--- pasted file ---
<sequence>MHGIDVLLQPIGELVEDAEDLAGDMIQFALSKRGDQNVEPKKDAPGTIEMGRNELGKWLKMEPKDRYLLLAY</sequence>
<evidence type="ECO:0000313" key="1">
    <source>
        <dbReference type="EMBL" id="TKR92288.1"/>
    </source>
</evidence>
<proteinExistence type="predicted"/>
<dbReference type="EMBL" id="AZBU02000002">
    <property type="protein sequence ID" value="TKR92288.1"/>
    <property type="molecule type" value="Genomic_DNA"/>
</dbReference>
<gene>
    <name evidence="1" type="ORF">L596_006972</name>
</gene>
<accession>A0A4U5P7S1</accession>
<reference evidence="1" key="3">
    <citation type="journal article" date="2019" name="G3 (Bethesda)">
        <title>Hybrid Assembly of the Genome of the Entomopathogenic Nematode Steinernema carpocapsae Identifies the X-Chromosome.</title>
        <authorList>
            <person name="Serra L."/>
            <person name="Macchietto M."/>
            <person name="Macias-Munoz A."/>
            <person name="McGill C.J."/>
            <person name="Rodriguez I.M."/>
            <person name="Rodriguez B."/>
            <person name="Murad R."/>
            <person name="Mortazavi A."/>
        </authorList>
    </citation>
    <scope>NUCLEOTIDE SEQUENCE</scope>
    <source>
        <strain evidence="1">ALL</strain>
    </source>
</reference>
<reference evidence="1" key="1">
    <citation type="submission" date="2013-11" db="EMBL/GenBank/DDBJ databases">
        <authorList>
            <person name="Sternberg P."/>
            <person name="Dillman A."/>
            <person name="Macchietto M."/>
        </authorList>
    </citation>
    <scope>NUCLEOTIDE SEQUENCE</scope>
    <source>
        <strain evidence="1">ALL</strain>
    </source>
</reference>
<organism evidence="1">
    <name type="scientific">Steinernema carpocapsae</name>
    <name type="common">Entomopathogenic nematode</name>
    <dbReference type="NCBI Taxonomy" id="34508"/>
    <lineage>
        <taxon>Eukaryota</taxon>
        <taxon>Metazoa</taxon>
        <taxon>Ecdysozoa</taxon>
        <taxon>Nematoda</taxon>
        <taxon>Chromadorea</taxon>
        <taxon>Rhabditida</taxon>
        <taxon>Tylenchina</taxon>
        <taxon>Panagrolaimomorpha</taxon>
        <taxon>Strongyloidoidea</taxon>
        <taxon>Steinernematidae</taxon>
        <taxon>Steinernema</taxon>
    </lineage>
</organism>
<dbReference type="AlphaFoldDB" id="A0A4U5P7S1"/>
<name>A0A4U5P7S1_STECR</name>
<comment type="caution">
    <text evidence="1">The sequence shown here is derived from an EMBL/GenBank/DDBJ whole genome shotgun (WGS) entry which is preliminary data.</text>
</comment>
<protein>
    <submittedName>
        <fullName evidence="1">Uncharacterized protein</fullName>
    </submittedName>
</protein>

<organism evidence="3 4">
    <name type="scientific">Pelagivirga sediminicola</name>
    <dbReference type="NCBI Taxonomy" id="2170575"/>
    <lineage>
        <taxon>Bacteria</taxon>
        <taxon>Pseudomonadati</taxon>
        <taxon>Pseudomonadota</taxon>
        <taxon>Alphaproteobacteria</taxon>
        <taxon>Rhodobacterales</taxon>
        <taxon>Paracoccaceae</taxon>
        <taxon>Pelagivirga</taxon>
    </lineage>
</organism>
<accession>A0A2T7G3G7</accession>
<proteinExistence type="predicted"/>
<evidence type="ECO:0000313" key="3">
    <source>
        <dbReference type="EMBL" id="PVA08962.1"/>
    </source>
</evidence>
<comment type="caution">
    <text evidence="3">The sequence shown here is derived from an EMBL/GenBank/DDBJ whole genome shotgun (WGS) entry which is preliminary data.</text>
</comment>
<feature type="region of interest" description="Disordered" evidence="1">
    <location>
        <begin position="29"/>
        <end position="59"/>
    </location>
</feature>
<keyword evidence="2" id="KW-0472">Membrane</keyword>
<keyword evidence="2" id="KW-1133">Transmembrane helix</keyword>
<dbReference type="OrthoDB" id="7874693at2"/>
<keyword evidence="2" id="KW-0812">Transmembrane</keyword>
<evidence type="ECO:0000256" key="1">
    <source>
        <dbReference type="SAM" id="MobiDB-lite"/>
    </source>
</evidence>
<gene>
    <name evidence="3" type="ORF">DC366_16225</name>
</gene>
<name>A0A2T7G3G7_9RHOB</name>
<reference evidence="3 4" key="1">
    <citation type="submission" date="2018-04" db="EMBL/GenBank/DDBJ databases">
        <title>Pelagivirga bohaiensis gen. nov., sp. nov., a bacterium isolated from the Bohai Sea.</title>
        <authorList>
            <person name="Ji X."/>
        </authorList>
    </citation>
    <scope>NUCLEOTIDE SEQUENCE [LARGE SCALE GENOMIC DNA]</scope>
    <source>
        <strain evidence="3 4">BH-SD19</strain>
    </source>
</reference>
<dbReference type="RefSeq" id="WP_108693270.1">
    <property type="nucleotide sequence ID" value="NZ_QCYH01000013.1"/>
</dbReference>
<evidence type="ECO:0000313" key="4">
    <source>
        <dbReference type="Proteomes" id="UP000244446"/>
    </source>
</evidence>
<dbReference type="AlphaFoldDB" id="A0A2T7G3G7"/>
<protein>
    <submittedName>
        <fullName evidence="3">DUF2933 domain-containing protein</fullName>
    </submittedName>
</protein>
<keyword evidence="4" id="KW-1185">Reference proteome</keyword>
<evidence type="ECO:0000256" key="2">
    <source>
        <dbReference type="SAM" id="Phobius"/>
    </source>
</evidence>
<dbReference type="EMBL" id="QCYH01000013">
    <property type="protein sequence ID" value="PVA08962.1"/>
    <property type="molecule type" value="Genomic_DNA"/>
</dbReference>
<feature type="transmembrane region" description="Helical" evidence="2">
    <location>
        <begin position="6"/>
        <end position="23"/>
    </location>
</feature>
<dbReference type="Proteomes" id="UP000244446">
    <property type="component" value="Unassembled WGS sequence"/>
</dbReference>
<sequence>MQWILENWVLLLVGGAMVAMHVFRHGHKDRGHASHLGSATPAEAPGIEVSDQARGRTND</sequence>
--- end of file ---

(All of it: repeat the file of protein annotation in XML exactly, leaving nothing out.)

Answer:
<sequence>MHGIDVLLQPIGELVEDAEDLAGDMIQFALSKRGDQNVEPKKDAPGTIEMGRNELGKWLKMEPKDRYLLLAY</sequence>
<evidence type="ECO:0000313" key="1">
    <source>
        <dbReference type="EMBL" id="TKR92288.1"/>
    </source>
</evidence>
<proteinExistence type="predicted"/>
<dbReference type="EMBL" id="AZBU02000002">
    <property type="protein sequence ID" value="TKR92288.1"/>
    <property type="molecule type" value="Genomic_DNA"/>
</dbReference>
<gene>
    <name evidence="1" type="ORF">L596_006972</name>
</gene>
<accession>A0A4U5P7S1</accession>
<reference evidence="1" key="3">
    <citation type="journal article" date="2019" name="G3 (Bethesda)">
        <title>Hybrid Assembly of the Genome of the Entomopathogenic Nematode Steinernema carpocapsae Identifies the X-Chromosome.</title>
        <authorList>
            <person name="Serra L."/>
            <person name="Macchietto M."/>
            <person name="Macias-Munoz A."/>
            <person name="McGill C.J."/>
            <person name="Rodriguez I.M."/>
            <person name="Rodriguez B."/>
            <person name="Murad R."/>
            <person name="Mortazavi A."/>
        </authorList>
    </citation>
    <scope>NUCLEOTIDE SEQUENCE</scope>
    <source>
        <strain evidence="1">ALL</strain>
    </source>
</reference>
<reference evidence="1" key="1">
    <citation type="submission" date="2013-11" db="EMBL/GenBank/DDBJ databases">
        <authorList>
            <person name="Sternberg P."/>
            <person name="Dillman A."/>
            <person name="Macchietto M."/>
        </authorList>
    </citation>
    <scope>NUCLEOTIDE SEQUENCE</scope>
    <source>
        <strain evidence="1">ALL</strain>
    </source>
</reference>
<organism evidence="1">
    <name type="scientific">Steinernema carpocapsae</name>
    <name type="common">Entomopathogenic nematode</name>
    <dbReference type="NCBI Taxonomy" id="34508"/>
    <lineage>
        <taxon>Eukaryota</taxon>
        <taxon>Metazoa</taxon>
        <taxon>Ecdysozoa</taxon>
        <taxon>Nematoda</taxon>
        <taxon>Chromadorea</taxon>
        <taxon>Rhabditida</taxon>
        <taxon>Tylenchina</taxon>
        <taxon>Panagrolaimomorpha</taxon>
        <taxon>Strongyloidoidea</taxon>
        <taxon>Steinernematidae</taxon>
        <taxon>Steinernema</taxon>
    </lineage>
</organism>
<dbReference type="AlphaFoldDB" id="A0A4U5P7S1"/>
<name>A0A4U5P7S1_STECR</name>
<comment type="caution">
    <text evidence="1">The sequence shown here is derived from an EMBL/GenBank/DDBJ whole genome shotgun (WGS) entry which is preliminary data.</text>
</comment>
<protein>
    <submittedName>
        <fullName evidence="1">Uncharacterized protein</fullName>
    </submittedName>
</protein>

<organism evidence="3 4">
    <name type="scientific">Pelagivirga sediminicola</name>
    <dbReference type="NCBI Taxonomy" id="2170575"/>
    <lineage>
        <taxon>Bacteria</taxon>
        <taxon>Pseudomonadati</taxon>
        <taxon>Pseudomonadota</taxon>
        <taxon>Alphaproteobacteria</taxon>
        <taxon>Rhodobacterales</taxon>
        <taxon>Paracoccaceae</taxon>
        <taxon>Pelagivirga</taxon>
    </lineage>
</organism>
<accession>A0A2T7G3G7</accession>
<proteinExistence type="predicted"/>
<evidence type="ECO:0000313" key="3">
    <source>
        <dbReference type="EMBL" id="PVA08962.1"/>
    </source>
</evidence>
<comment type="caution">
    <text evidence="3">The sequence shown here is derived from an EMBL/GenBank/DDBJ whole genome shotgun (WGS) entry which is preliminary data.</text>
</comment>
<feature type="region of interest" description="Disordered" evidence="1">
    <location>
        <begin position="29"/>
        <end position="59"/>
    </location>
</feature>
<keyword evidence="2" id="KW-0472">Membrane</keyword>
<keyword evidence="2" id="KW-1133">Transmembrane helix</keyword>
<dbReference type="OrthoDB" id="7874693at2"/>
<keyword evidence="2" id="KW-0812">Transmembrane</keyword>
<evidence type="ECO:0000256" key="1">
    <source>
        <dbReference type="SAM" id="MobiDB-lite"/>
    </source>
</evidence>
<gene>
    <name evidence="3" type="ORF">DC366_16225</name>
</gene>
<name>A0A2T7G3G7_9RHOB</name>
<reference evidence="3 4" key="1">
    <citation type="submission" date="2018-04" db="EMBL/GenBank/DDBJ databases">
        <title>Pelagivirga bohaiensis gen. nov., sp. nov., a bacterium isolated from the Bohai Sea.</title>
        <authorList>
            <person name="Ji X."/>
        </authorList>
    </citation>
    <scope>NUCLEOTIDE SEQUENCE [LARGE SCALE GENOMIC DNA]</scope>
    <source>
        <strain evidence="3 4">BH-SD19</strain>
    </source>
</reference>
<dbReference type="RefSeq" id="WP_108693270.1">
    <property type="nucleotide sequence ID" value="NZ_QCYH01000013.1"/>
</dbReference>
<evidence type="ECO:0000313" key="4">
    <source>
        <dbReference type="Proteomes" id="UP000244446"/>
    </source>
</evidence>
<dbReference type="AlphaFoldDB" id="A0A2T7G3G7"/>
<protein>
    <submittedName>
        <fullName evidence="3">DUF2933 domain-containing protein</fullName>
    </submittedName>
</protein>
<keyword evidence="4" id="KW-1185">Reference proteome</keyword>
<evidence type="ECO:0000256" key="2">
    <source>
        <dbReference type="SAM" id="Phobius"/>
    </source>
</evidence>
<dbReference type="EMBL" id="QCYH01000013">
    <property type="protein sequence ID" value="PVA08962.1"/>
    <property type="molecule type" value="Genomic_DNA"/>
</dbReference>
<feature type="transmembrane region" description="Helical" evidence="2">
    <location>
        <begin position="6"/>
        <end position="23"/>
    </location>
</feature>
<dbReference type="Proteomes" id="UP000244446">
    <property type="component" value="Unassembled WGS sequence"/>
</dbReference>
<sequence>MQWILENWVLLLVGGAMVAMHVFRHGHKDRGHASHLGSATPAEAPGIEVSDQARGRTND</sequence>